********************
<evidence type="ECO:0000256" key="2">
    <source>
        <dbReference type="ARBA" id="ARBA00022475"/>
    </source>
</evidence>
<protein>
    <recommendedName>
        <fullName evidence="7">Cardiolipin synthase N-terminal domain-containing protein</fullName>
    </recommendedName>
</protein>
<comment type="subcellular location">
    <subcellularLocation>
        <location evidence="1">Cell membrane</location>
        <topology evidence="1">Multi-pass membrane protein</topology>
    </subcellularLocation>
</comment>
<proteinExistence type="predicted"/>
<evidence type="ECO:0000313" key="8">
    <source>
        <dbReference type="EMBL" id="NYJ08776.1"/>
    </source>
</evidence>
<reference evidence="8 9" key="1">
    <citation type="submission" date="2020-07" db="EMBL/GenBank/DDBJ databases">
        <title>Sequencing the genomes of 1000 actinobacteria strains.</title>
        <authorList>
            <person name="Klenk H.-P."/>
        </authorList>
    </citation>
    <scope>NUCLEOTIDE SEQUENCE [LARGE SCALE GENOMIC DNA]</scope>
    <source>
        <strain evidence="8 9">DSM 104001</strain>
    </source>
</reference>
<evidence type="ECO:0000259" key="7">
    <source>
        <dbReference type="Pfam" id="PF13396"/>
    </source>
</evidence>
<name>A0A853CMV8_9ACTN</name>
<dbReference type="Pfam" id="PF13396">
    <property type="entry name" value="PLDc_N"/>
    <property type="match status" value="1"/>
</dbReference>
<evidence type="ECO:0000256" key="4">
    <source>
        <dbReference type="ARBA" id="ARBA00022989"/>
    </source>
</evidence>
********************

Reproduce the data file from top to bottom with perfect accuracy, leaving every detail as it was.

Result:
<evidence type="ECO:0000256" key="2">
    <source>
        <dbReference type="ARBA" id="ARBA00022475"/>
    </source>
</evidence>
<protein>
    <recommendedName>
        <fullName evidence="7">Cardiolipin synthase N-terminal domain-containing protein</fullName>
    </recommendedName>
</protein>
<comment type="subcellular location">
    <subcellularLocation>
        <location evidence="1">Cell membrane</location>
        <topology evidence="1">Multi-pass membrane protein</topology>
    </subcellularLocation>
</comment>
<proteinExistence type="predicted"/>
<evidence type="ECO:0000313" key="8">
    <source>
        <dbReference type="EMBL" id="NYJ08776.1"/>
    </source>
</evidence>
<reference evidence="8 9" key="1">
    <citation type="submission" date="2020-07" db="EMBL/GenBank/DDBJ databases">
        <title>Sequencing the genomes of 1000 actinobacteria strains.</title>
        <authorList>
            <person name="Klenk H.-P."/>
        </authorList>
    </citation>
    <scope>NUCLEOTIDE SEQUENCE [LARGE SCALE GENOMIC DNA]</scope>
    <source>
        <strain evidence="8 9">DSM 104001</strain>
    </source>
</reference>
<evidence type="ECO:0000259" key="7">
    <source>
        <dbReference type="Pfam" id="PF13396"/>
    </source>
</evidence>
<name>A0A853CMV8_9ACTN</name>
<dbReference type="Pfam" id="PF13396">
    <property type="entry name" value="PLDc_N"/>
    <property type="match status" value="1"/>
</dbReference>
<evidence type="ECO:0000256" key="4">
    <source>
        <dbReference type="ARBA" id="ARBA00022989"/>
    </source>
</evidence>